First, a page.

So where does that leave the movement? 

The climate justice wing of the movement is growing. Many have also lost faith in the Democrats, seeing Obama’s track record on fossil fuels as little better than the oil administration of Bush and Cheney. More than at any point in recent memory, activists are now pointing a finger of blame at capitalism as the root cause of environmental destruction. This trend needs to continue and the movement must gain political depth quickly, but condemning capitalism is only the beginning. 

At this juncture, the movement remains strategically nearsighted. In her article on “Marxism and Ecosocialism” in this issue, Hadas Thier addresses the need for political education. Activists are courageously confronting the fossil fuel industry, but too often immediate action trumps any theoretical debate or discussion of how our current struggles could lead to a world with full climate justice. How can we bring about an 80 percent reduction in greenhouse gas emissions and create a society that operates in harmony with the natural world? Despite the criticisms of capitalism, many in the environmental movement still believe that something like our present economic system is a near permanent form of human society and that, for better or worse, solutions must conform to its logic. If that is granted, then the Democrats are likely to be seen as the only “realistic” political option. At the opposite extreme are those who have concluded that most of society is already doomed and that the response must be decentralized, autonomous resistance to fossil-fuel extraction and the creation of nonhierarchical, decolonized spaces which will both prefigure a nonoppressive, sustainable society and in some unspecified way, eventually displace capitalism. Often people embrace contradictory ideas from across this spectrum, resulting in an eclectic and incoherent set of politics.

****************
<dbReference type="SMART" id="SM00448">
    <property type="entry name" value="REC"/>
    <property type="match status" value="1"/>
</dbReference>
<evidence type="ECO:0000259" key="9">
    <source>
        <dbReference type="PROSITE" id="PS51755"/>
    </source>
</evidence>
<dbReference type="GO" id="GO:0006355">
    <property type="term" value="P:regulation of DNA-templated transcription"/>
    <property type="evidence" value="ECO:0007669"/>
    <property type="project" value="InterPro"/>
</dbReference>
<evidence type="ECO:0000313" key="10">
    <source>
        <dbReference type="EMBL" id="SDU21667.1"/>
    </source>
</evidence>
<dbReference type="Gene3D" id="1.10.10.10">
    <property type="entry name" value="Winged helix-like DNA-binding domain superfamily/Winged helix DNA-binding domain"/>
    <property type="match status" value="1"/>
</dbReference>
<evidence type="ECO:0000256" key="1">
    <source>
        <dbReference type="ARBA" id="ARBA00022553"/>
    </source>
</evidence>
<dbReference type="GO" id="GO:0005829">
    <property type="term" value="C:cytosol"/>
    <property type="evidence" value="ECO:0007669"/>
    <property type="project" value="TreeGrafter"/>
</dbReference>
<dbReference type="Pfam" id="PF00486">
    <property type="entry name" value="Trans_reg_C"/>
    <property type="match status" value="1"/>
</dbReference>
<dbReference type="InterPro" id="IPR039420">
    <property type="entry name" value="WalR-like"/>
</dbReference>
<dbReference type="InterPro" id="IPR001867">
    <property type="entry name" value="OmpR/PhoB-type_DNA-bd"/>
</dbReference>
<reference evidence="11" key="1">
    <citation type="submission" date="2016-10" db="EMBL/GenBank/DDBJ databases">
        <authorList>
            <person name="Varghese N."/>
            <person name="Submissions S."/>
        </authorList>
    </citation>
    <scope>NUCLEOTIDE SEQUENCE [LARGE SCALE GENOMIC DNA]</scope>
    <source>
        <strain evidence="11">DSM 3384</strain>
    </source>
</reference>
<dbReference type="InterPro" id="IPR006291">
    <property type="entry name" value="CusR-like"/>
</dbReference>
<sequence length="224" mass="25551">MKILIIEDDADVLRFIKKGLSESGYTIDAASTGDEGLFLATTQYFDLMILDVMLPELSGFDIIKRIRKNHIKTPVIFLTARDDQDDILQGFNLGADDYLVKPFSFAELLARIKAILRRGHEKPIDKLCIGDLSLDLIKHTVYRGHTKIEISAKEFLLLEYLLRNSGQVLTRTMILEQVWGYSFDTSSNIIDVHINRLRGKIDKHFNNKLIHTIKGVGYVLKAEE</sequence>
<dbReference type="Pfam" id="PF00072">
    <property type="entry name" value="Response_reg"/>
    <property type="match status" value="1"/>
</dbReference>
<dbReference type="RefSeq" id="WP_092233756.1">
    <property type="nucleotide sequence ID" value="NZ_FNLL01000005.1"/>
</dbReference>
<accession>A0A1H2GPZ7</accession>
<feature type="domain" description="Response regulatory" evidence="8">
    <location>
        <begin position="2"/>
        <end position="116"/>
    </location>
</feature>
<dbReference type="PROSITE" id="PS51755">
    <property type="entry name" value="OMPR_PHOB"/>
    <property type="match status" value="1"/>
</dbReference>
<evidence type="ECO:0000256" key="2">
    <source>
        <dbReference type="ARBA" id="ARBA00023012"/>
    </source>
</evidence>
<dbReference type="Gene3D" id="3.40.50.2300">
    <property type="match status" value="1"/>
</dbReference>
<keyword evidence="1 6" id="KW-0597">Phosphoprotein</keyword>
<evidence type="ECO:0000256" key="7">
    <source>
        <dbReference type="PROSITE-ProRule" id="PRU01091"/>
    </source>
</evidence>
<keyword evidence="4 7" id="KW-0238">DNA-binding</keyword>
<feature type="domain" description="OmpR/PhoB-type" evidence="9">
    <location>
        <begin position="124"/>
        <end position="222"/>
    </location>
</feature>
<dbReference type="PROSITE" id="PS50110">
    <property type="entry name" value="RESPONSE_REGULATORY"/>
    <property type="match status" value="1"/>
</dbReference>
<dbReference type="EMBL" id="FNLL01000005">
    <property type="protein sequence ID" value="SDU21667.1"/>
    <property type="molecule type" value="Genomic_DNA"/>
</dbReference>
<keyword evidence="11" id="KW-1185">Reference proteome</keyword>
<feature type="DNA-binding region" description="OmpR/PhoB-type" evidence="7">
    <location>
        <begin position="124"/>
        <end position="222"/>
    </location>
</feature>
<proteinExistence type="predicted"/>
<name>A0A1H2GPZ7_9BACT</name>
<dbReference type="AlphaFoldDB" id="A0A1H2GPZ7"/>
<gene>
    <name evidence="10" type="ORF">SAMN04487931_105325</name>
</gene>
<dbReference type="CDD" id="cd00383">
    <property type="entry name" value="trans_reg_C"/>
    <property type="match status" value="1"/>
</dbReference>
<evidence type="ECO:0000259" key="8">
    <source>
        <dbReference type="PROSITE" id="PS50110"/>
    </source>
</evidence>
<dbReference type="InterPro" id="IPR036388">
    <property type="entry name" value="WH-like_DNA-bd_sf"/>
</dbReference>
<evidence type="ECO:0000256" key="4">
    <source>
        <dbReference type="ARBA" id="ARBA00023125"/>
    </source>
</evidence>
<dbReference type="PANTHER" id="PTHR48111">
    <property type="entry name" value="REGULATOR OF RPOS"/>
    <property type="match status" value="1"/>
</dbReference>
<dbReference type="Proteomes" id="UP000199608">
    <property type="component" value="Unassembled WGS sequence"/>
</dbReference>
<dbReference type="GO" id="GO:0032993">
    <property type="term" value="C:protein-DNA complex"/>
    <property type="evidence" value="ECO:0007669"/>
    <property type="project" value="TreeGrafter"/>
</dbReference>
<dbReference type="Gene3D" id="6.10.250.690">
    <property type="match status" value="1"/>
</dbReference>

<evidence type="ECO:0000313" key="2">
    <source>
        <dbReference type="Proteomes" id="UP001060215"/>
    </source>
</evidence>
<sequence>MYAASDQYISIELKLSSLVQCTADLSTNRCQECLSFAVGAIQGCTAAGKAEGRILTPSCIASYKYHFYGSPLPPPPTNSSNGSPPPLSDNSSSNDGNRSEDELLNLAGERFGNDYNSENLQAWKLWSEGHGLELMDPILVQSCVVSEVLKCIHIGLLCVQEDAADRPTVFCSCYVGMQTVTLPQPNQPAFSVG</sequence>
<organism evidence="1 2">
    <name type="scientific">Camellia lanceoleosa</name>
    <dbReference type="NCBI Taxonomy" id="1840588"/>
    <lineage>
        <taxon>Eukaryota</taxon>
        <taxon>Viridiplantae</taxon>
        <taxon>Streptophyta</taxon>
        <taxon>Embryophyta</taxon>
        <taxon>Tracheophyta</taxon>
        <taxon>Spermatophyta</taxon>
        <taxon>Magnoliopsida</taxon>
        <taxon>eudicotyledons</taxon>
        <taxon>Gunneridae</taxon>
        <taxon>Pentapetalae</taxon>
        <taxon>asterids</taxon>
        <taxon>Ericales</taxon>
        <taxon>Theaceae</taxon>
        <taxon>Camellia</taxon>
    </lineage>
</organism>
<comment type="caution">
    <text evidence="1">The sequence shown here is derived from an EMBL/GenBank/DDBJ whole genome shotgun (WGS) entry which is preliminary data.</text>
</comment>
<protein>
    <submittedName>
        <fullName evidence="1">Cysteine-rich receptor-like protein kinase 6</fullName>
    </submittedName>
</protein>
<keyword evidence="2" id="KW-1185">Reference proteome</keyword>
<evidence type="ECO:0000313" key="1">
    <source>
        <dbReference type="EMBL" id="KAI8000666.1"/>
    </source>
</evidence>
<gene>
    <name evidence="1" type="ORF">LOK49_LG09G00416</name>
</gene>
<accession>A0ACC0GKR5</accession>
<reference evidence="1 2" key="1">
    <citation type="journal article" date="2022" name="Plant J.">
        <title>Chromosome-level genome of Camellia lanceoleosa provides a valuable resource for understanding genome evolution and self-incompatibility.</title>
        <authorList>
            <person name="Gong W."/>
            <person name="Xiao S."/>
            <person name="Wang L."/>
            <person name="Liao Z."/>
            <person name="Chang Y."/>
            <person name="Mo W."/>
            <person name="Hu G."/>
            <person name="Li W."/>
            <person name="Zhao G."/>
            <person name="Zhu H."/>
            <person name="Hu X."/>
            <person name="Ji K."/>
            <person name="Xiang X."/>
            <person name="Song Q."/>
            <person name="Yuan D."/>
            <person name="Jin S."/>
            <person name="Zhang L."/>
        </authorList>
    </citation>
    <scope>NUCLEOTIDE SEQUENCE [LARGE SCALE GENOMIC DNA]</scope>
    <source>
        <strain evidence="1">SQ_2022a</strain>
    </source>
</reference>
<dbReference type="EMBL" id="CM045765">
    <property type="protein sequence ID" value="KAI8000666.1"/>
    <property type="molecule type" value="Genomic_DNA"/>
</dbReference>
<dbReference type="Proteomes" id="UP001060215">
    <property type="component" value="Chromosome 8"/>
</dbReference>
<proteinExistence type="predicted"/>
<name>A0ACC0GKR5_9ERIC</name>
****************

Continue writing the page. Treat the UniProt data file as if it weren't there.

Socialists also need to develop greater theoretical clarity. In the past, when middle-class liberalism dominated green politics, many socialists neglected environmental issues in order to focus on issues such as fighting oppression and war. Today, the severity of the climate crisis has come into focus as consciousness among the young is moving to the left, and climate justice has taken center stage. 6 Socialists should fully immerse themselves in environmental issues and bring Marxism to bear on strategic and such tactical questions as the effectiveness of carbon taxes, divestment, and a green new deal, as well as sharpen arguments about why green capitalism doesn’t work, as Thier does in her presentation. It is also necessary to connect the climate crisis with the growing conflicts and rivalries between the United States and the world’s other major powers, including China and Russia, and the intensification of regional conflicts in the Middle East, Ukraine, and elsewhere.

As the global environmental movement prepares for its next mass mobilization, during the United Nations Climate Summit in New York City in September,7 how can the movement advance? Demonstrations and civil disobedience are essential for any struggle, but they are not enough. The fossil fuel industry and the politicians who back it are the most entrenched advocates of the status quo and the use of state coercion and violence to enforce it. They have more to fear from revolution than from climate change, and the most powerful capitalists consider any substantial environmental or social reform to be a direct threat. They will use every resource available to them to block real change and to nullify their opponents. Serious environmentalists must be powerful and organized enough to withstand their counteroffensives and resolute enough to build a movement capable of initiating a democratic transformation of society that will replace our current rulers and their so-called free market economy.

As Thier notes, we need a more unified, sustained mass movement that will bring together a range of forces including liberal organizations. But within that mass movement, the anti-capitalist wing must grow stronger, building on the basis of working class solidarity. Marx noted that the organized working class, by virtue of its role in the economy, is the only force in society with strength to counter the power of the capitalist ruling class. If workers strike en masse, the whole system grinds to a halt. The best sections of the US labor movement see climate change as a class issue that threatens not only its members but also working class people generally and the poor globally. Many unions will join the demonstrations in New York in September, and groups like Trade Unions for Energy Democracy and the Labor Network for Sustainability could play an important role in countering the jobs-before-climate position taken by the more conservative construction unions and the leadership of the AFL-CIO.